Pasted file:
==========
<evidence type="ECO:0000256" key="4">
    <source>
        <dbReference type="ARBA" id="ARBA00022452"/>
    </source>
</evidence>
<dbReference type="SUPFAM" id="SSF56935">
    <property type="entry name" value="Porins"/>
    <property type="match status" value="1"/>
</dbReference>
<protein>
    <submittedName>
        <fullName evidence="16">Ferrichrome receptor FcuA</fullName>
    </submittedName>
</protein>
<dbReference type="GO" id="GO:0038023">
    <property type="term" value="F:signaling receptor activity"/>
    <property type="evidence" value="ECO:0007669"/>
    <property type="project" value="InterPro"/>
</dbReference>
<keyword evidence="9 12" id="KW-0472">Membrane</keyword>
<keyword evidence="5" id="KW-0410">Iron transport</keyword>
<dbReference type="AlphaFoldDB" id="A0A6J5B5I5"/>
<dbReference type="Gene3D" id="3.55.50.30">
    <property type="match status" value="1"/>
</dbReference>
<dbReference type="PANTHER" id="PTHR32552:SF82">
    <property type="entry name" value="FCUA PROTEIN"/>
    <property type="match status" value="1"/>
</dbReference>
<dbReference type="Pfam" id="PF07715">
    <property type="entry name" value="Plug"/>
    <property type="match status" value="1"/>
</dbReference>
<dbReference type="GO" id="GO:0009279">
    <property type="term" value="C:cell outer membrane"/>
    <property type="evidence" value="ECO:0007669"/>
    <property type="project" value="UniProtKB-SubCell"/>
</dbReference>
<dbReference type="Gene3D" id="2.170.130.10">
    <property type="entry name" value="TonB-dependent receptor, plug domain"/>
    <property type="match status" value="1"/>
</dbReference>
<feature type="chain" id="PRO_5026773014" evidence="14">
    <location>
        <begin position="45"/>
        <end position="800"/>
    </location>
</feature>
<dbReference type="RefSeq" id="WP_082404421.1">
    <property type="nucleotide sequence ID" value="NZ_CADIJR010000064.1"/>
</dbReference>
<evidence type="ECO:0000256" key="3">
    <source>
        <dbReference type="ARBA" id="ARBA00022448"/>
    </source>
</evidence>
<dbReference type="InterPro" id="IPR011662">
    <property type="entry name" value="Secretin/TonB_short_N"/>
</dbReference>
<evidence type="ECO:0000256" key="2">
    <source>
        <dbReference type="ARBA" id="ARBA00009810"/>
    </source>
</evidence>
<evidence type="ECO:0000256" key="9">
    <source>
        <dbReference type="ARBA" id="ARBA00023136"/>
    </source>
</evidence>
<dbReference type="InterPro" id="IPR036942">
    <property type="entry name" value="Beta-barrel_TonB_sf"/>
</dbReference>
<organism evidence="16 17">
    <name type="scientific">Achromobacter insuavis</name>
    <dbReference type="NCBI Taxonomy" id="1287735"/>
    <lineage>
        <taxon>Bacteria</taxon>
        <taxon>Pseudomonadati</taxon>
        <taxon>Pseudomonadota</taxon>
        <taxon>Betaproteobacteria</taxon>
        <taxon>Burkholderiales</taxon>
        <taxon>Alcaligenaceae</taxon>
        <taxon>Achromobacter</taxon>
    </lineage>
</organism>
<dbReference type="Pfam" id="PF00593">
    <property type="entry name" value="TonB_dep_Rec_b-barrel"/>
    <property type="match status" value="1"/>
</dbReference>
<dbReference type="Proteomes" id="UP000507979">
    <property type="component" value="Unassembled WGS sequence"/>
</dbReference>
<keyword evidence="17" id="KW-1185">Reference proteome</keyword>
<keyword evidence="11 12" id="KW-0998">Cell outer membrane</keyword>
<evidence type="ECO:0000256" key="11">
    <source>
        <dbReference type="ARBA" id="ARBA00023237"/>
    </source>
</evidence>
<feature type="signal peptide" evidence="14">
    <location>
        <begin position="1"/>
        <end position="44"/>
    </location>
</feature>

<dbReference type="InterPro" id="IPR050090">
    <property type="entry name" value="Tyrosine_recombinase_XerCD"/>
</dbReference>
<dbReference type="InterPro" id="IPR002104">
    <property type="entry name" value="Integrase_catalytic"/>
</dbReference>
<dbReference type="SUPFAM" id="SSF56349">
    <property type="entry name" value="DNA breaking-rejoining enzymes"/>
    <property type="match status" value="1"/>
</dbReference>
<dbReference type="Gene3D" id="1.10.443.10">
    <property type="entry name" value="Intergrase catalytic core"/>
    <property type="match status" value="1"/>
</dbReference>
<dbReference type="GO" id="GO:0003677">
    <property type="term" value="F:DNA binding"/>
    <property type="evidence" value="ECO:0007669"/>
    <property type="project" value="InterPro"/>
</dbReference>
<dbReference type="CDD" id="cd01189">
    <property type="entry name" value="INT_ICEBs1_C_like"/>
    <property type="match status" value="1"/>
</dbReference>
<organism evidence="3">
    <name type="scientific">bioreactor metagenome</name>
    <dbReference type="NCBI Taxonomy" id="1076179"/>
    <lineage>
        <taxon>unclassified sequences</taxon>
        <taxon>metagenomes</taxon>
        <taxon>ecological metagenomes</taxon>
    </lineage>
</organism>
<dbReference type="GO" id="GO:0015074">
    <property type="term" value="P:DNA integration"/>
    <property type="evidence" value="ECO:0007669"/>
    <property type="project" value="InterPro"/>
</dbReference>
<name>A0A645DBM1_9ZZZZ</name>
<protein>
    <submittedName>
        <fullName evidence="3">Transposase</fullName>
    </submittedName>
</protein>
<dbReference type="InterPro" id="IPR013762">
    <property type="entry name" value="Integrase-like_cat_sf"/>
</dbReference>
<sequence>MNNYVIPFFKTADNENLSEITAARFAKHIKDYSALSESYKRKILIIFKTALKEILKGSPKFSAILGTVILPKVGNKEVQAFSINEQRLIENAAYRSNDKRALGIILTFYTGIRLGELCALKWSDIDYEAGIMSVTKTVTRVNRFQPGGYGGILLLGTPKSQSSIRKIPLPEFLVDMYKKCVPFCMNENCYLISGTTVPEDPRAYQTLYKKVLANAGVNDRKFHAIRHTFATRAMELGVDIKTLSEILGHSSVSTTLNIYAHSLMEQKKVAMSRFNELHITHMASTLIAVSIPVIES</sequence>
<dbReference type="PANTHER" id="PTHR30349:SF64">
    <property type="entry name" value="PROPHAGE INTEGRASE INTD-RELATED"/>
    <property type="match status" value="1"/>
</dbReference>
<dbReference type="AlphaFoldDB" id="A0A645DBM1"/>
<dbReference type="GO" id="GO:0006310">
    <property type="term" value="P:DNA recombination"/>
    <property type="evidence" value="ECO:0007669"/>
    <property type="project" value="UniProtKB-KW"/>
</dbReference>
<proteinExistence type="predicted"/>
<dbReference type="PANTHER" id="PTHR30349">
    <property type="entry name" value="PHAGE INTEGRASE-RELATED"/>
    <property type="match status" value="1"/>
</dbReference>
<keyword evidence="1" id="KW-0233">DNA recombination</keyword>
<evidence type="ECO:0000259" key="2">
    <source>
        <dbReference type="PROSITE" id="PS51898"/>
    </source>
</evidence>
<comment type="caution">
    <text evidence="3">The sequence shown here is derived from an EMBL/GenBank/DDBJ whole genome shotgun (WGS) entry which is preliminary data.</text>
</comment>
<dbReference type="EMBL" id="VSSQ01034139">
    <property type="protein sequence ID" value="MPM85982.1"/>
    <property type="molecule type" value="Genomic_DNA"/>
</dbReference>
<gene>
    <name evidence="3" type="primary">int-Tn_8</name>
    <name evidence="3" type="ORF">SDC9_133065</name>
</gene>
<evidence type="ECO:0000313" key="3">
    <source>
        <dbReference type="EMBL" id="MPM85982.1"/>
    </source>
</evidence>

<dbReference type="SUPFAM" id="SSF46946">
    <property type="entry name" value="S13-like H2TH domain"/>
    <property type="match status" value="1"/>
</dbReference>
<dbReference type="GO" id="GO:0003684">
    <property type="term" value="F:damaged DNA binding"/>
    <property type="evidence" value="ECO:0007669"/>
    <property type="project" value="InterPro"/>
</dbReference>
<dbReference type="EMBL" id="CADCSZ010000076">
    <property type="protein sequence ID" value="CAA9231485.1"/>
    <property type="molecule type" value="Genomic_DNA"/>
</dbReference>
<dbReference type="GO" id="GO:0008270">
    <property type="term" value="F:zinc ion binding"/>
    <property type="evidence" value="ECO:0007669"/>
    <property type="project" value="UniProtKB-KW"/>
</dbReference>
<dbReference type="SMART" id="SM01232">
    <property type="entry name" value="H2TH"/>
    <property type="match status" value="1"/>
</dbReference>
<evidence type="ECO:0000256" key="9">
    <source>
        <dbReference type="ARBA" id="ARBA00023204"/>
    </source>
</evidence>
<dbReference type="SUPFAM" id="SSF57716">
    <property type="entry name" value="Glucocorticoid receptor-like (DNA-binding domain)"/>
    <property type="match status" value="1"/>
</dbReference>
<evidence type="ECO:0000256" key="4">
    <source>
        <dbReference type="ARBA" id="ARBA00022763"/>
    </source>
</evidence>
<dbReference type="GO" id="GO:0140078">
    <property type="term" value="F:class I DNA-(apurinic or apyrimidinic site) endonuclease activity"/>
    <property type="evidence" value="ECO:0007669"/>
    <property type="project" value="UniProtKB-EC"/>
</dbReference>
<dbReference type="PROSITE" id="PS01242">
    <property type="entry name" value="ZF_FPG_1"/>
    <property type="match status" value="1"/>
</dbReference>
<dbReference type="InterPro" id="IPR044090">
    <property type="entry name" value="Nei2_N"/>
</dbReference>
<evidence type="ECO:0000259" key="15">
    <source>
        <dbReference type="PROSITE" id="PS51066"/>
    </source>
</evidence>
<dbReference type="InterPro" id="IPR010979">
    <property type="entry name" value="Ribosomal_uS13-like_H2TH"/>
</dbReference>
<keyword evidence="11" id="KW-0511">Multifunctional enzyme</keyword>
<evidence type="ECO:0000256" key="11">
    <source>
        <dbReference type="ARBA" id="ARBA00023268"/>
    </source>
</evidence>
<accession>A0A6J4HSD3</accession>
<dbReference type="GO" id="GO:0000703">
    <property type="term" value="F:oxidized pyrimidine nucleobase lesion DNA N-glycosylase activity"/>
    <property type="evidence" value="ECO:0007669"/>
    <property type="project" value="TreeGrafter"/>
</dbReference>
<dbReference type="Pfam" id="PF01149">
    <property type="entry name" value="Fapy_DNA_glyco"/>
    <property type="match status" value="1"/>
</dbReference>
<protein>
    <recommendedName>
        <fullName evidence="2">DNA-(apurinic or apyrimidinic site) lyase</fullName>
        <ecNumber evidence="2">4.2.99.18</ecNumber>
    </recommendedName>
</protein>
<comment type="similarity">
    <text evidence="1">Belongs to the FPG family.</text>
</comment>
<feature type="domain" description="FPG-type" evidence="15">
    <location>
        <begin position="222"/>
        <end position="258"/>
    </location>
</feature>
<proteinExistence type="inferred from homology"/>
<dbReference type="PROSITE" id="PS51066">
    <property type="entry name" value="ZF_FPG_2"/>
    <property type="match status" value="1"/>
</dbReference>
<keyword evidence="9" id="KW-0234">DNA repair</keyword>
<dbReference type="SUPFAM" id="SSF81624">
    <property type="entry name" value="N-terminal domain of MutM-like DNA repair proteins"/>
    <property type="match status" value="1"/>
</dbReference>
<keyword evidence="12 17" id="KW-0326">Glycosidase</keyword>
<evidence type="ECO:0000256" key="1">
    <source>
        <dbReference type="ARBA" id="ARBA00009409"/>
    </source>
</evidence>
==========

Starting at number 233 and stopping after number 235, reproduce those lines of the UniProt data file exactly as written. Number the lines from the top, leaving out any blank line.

    <property type="match status" value="1"/>
</dbReference>
<dbReference type="InterPro" id="IPR044090">